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Pushing the envelope… it’s this week’s Licensing Lookout

Start Licensing’s Ian Downes takes a trip to London Stationery Show this week and finds an enhanced presence for licensing on the show floor.

I’m sure the majority of the licensing community’s eyes are firmly fixed on one trade show at the moment, that being the forthcoming Las Vegas Licensing Show. However the trade show circuit is a varied one and other shows are available. I took the opportunity to visit one of those this week, namely the London Stationery Show.

It is a show I have visited quite a few times before and always found to be worthwhile, not least because it is a well curated and focused show. The show was recently acquired by Max Publishing and this was its first outing under new ownership. I am pleased to report it has lost none of the qualities I admired before, but Max Publishing has managed to add to things by bringing in some new exhibitors, as well as adding some additional content. It seems to have built well on a successful show.

One thing I noticed was that there seemed to be an enhanced presence for licensing at the show, reflecting Max’s knowledge of that sector, but perhaps also the importance of the stationery category to licensing and vice versa. I think this addition has added to rather than detracted from the show.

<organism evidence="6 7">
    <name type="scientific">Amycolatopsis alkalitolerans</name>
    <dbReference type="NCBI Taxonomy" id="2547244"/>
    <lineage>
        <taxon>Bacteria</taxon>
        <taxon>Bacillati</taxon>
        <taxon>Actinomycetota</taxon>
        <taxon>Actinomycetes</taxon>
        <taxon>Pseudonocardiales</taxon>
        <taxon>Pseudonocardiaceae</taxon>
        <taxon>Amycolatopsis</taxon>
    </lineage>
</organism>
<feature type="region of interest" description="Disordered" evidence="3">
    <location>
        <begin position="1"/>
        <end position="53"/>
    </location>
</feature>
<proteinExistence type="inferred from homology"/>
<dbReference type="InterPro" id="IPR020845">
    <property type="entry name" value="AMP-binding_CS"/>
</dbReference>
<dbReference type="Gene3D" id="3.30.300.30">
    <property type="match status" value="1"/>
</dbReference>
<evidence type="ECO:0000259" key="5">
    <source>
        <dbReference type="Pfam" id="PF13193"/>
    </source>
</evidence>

LL5The Stationery Awards run alongside the show and there is a category within the awards for licensed stationery. The shortlisted products provide a good reflection of the different ways licensing features in the category and the breadth of brands being used by manufacturers. Featured brands included Moulin Rouge, Squishmallows, Sara Miller, the National Railway Museum and LEGO. The overall winner was a Harry Potter LEGO product from Manuscript Brands. It has developed a range of products including pens, diaries and activity sets which use the LEGO brand effectively and are very much ‘on brand’. It also manages to blend in licences like Harry Potter which adds another layer of complexity to a deal, but means it can deliver products that reflect the high points of the wider LEGO range while providing retailers with products that can be sold alongside relevant core LEGO products. Like many licensees, Manuscript is also very good at getting the most out of licences by developing retailer friendly items like branded FSDUs; this sort of thing helps retailers with display and maximises their space.